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Where Republicans, Democrats Stand Heading Into 2019

Both parties both have work to do, but one side has much more

As the two parties gear up for the new Congress, the public has a skeptical view of both of them, although the GOP seems to have its work cut out in breaking new ground. (Tom Williams/CQ Roll Call)
As the two parties gear up for the new Congress, the public has a skeptical view of both of them, although the GOP seems to have its work cut out in breaking new ground. (Tom Williams/CQ Roll Call)

As we enter a two-year presidential cycle, the parties stand at very different places. Republicans appear unified behind President Donald Trump, while Democrats are about to begin a contest for a 2020 nominee that will inevitably degenerate into Democrats attacking Democrats.

But while the GOP is unified, the party just suffered a stunning rebuke and has painted itself into an unenviable demographic corner. Its leader ends 2018 with a trainload of political baggage and is seemingly uninterested in expanding a political coalition that lost 40 House seats and half a dozen governorships.

The one thing that both parties have in common is voters’ skepticism.

According to November’s exit poll, 48 percent of respondents had a favorable view of the Democratic Party, while an almost equal 47 percent had an unfavorable view. On the other hand, only 44 percent of respondents had a favorable view of the GOP, while 52 percent had an unfavorable view. 

In other words, both parties have plenty of work to do next year, but Republicans start with a bigger job.

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Presidential problem

In addition to the party’s poor image, Republicans begin with an unpopular president. About 45 percent of voters approved of Trump’s job performance according to the 2018 exit poll, not much different from the 44.9 percent of midterm voters who voted Republican for the House last month.

And those two numbers aren’t dramatically different from the 46.1 percent of the popular vote that Trump drew in the 2016 presidential election. 

The good news for Republicans is that Trump’s presidential style, rhetoric and issue positions have energized rural voters, evangelicals and many conservatives, all of whom make up the core of the GOP.

The bad news is that same style and agenda also have turned off minorities, liberals, younger voters and women, including crucial suburban swing voters.

This polarization is a problem for Republicans because in any dispute between the parties, or between the White House and the Democratic House, Democrats will begin with at least a slight advantage.

The 45 percent of Trump voters will almost automatically line up behind the president’s position (or the GOP’s), while most of the rest of the nation will line up against Trump.

Of course, Trump will continue to have the White House megaphone for the next two years, which should give him an advantage in dictating the political narrative over the next few months and into the summer of 2020.

And while likely Speaker Nancy Pelosi may be popular in her caucus, her national poll numbers are poor, making her an ineffective national spokesperson for her party.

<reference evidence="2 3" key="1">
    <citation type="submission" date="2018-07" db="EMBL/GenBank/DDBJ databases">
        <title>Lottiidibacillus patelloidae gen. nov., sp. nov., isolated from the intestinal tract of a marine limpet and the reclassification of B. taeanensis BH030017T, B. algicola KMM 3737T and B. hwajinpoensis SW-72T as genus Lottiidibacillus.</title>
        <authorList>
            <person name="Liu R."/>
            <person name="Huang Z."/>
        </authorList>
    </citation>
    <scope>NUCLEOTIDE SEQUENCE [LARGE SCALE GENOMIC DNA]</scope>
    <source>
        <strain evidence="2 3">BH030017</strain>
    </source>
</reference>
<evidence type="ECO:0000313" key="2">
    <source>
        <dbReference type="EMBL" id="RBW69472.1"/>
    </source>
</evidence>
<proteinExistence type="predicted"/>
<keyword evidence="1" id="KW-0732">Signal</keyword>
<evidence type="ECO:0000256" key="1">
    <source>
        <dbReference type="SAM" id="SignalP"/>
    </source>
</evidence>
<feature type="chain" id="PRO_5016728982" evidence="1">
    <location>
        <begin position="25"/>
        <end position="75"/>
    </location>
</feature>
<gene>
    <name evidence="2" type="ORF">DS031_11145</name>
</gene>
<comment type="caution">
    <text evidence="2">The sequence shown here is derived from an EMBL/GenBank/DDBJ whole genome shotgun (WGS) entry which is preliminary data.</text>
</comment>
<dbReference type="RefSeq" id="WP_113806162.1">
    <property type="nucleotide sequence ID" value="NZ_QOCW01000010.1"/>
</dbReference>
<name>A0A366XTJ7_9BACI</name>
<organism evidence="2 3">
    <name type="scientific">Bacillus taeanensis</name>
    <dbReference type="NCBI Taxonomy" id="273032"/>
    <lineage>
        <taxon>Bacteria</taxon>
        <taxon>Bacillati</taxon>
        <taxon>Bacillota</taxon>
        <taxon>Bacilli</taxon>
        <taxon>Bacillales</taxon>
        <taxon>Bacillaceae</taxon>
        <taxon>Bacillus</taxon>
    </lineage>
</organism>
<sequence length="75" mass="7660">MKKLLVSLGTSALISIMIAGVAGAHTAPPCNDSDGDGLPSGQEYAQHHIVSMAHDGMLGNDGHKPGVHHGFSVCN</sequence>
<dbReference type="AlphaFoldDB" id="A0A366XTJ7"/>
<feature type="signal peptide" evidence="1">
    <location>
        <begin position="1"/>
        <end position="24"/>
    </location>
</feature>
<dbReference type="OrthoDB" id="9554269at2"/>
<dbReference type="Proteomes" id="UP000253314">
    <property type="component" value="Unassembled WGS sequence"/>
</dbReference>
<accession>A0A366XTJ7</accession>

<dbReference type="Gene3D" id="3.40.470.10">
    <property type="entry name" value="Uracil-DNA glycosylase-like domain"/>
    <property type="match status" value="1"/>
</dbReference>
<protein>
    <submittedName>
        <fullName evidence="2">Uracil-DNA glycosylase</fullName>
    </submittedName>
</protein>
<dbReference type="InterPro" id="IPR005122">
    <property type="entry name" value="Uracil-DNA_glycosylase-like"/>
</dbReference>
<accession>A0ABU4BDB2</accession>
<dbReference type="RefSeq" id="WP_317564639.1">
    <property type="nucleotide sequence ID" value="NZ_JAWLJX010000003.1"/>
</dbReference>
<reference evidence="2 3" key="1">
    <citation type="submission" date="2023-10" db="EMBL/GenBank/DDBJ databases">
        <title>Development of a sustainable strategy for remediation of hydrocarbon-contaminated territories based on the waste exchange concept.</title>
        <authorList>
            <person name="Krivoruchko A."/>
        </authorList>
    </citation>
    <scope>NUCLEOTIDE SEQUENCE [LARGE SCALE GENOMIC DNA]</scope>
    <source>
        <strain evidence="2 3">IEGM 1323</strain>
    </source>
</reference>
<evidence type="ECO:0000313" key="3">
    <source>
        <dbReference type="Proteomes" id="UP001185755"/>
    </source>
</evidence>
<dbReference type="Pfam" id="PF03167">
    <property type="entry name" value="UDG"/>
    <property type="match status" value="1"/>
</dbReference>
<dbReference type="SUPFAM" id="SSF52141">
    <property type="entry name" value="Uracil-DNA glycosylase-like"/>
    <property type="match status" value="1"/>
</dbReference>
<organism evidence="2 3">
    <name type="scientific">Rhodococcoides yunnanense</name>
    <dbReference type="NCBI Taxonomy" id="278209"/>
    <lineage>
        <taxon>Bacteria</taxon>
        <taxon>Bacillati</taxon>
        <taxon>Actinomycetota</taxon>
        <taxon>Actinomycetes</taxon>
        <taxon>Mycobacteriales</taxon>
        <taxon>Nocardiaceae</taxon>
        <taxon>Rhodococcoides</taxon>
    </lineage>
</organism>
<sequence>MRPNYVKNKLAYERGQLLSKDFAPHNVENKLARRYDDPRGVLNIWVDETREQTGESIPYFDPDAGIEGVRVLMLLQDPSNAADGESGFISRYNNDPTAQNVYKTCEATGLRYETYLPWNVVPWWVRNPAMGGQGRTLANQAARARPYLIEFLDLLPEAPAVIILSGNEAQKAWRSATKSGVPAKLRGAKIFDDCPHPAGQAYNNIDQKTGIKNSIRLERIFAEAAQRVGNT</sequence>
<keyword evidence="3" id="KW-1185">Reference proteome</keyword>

Moreover, the Democratic presidential race should give Trump an opportunity to paint his opposition in the least favorable light, something he has done effectively in the past.

Issue advantage

The issue mix for next year seems to favor Democrats, according to a Nov. 7-13 Pew Research Center survey. That poll found respondents preferring congressional Democrats to Trump by a wide margin in their approaches to the environment, ethics in government, Medicare, health care and Social Security — and by a smaller but still clear margin on foreign policy, immigration and gun policy.

Trump’s only clear advantage in the national survey was on jobs and economic growth — an advantage that would quickly disappear if the economy slows noticeably, as some economists expect.

November’s exit poll found that health care was the top issue by far for voters, and House Democrats ought to be able to use that issue throughout 2019 to put Republicans on the defensive.

The same goes for infrastructure spending, gun control and criminal justice reform, which House Democrats can champion to demonstrate that they want to improve people’s lives, not merely obstruct Republican initiatives.

Given the president’s mediocre job approval numbers, his party’s image and his tendency for the controversial and inaccurate, Democrats start 2019 better positioned than the GOP. And that doesn’t include any possible fallout from the Mueller investigation or from an economic slowdown.

Perhaps the biggest danger for Republicans is that another 24 months of Donald Trump in the White House will produce more chaos and controversy, making a majority of Americans so tired of the turmoil and tumult that they will turn to any reasonable alternative who promises calm.

Heading into 2019, Trump remains a bigger than life figure, an entertainer as much as a political leader. The early signs suggest that his fans remain loyal, but the rest of the audience has grown tired of his routine. And that is a problem for the Republican Party both as the next Congress begins and as the presidential race heats up.

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